Can an Implant Relieve Chronic Back Pain?

ABC News' Juju Chang, Anna Wild and Sandra Lee report:

Maria Tricoli, of Virginia, said she's enjoying playing with her three children and being free of pain for the first time in five years.

Chronic back pain - which she described as "gnawing, sometimes burning, sometimes stabbing it can stop me in my tracks" - had previously kept her from everyday activities, such as cooking and cleaning for her family.

She and a slew of doctors tried multiple treatments, including massage and herbal medicine.

"I saw more than 27 specialists … I must have done physical therapy six separate times in a course of five years. I have tried holistic acupuncture several times," she said.

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In 2010, when her back pain began to turn her arm cold and blue, Tricoli, 37, said she was forced to give up her job.

"For the first time in my life I felt like I was not in control. The pain kind of controlled me," she said.

Finally, Tricoli saw a doctor who suggested a spinal cord stimulator - a device surgically implanted near a person's spine designed to send electrical pulses to the spinal cord. In theory, these electrical pulses interfere with the nerve impulses that make you feel pain.

The stimulator has been around for decades, but, with doctors moving away from the use of painkillers, newer, technically improved devices are in demand for patients suffering from chronic back pain.

"I think spinal cord stimulation is an excellent option, especially for people who have failed all other therapy," said Dr. Nader Pouratian, director of neuromodulation and associate professor of neurosurgery at the David Geffen School of Medicine at UCLA.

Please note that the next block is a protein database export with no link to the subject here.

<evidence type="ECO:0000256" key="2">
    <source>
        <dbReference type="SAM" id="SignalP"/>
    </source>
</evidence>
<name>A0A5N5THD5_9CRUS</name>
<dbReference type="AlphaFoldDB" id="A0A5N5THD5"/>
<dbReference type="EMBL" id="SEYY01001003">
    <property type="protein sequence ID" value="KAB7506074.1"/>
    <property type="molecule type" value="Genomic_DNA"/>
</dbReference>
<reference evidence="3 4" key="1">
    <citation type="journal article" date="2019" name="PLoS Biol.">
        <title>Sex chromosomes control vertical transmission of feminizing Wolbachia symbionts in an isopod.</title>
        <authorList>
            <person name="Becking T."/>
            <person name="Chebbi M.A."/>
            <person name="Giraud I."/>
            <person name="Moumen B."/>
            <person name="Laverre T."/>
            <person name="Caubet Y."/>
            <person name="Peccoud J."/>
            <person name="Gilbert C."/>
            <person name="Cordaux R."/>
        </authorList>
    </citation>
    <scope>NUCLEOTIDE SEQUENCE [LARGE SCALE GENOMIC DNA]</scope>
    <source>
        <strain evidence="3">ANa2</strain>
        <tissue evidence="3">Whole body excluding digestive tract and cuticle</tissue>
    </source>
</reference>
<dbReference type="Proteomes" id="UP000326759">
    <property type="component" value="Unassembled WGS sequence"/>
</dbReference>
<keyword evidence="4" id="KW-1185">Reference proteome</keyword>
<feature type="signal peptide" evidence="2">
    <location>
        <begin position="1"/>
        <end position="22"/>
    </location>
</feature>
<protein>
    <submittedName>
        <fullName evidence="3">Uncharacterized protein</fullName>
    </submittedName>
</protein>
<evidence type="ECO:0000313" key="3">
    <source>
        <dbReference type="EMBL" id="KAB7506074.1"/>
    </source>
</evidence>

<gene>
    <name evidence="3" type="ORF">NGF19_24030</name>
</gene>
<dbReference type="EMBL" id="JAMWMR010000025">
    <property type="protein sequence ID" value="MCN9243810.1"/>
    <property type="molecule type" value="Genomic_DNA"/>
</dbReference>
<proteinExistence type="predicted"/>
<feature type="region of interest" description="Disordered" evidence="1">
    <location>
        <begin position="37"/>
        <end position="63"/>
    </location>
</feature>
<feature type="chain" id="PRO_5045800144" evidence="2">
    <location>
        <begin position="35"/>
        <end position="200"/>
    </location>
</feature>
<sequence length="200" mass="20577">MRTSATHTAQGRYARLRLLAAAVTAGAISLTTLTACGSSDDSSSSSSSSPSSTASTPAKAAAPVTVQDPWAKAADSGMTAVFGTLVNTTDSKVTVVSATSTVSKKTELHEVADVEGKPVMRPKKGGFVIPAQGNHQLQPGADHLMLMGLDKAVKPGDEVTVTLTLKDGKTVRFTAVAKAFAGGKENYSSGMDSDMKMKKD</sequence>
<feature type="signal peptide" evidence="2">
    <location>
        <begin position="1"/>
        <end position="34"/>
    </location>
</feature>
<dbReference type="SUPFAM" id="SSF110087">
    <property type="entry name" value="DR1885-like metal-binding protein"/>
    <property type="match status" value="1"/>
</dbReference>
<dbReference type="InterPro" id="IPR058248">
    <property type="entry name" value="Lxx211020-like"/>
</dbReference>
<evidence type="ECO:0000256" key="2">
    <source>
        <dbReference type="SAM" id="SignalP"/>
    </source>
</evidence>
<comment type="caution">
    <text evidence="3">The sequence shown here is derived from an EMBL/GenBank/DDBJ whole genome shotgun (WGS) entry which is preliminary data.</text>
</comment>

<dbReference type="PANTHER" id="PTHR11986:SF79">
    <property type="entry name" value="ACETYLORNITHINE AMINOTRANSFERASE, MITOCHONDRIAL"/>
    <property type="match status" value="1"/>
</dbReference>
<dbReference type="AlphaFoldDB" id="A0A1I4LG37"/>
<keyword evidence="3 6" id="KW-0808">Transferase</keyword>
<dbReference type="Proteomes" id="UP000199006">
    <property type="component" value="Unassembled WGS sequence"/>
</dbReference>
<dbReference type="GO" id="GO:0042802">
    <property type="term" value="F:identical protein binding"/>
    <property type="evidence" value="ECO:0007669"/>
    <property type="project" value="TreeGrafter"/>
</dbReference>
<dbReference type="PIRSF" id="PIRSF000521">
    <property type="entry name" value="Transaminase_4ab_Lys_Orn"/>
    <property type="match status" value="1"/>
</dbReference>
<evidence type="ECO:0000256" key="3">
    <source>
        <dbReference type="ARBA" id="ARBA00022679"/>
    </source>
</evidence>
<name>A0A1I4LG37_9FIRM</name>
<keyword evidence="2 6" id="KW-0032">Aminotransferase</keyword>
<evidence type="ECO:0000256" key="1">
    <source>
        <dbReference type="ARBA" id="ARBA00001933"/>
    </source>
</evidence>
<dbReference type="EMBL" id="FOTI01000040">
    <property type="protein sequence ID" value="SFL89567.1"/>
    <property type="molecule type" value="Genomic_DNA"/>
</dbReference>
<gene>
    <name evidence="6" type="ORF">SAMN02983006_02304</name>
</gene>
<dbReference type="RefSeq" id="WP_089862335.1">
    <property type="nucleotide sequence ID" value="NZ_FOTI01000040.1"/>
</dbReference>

Because it's an experimental model, Tricoli got her spinal cord stimulator for free, but many doctors are concerned that $35,000 is a lot to pay for a surgery. Every surgery comes with risks, and medical experts say there are still serious questions about the device's long-term effectiveness.

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In fact, some doctors believe the pain relief may come from a powerful placebo effect.

"We found in our study and others that patients continued to take narcotic pain killers even after they have had this type of device implanted, and the literature suggests that benefits tend to wear off after six months to a year," said Dr. Richard Deyo, a professor of family medicine at Oregon Health and Science University.

But after two months, Tricoli said the implant has given her a new lease on life.

"Just to not be in pain is a blessing, to be a part of my kids' lives, to go to the playground with them, I never was able to do that before" she said.

Spine specialists that ABC News consulted say they've seen some success for some of their patients with the device, but they generally recommend trying it only after unsuccessful repeated attempts to treat chronic pain through conventional exercise and cognitive behavioral therapy. ABC News also heard from Medtronic, one of the makers of the device, who said spinal cord stimulation is a proven therapeutic approach for managing chronic pain that is not effectively controlled with conventional treatments.

It's clear more research is needed on who can benefit most, and chronic back pain sufferers are encouraged to talk to their doctors about what is best for their individual situation.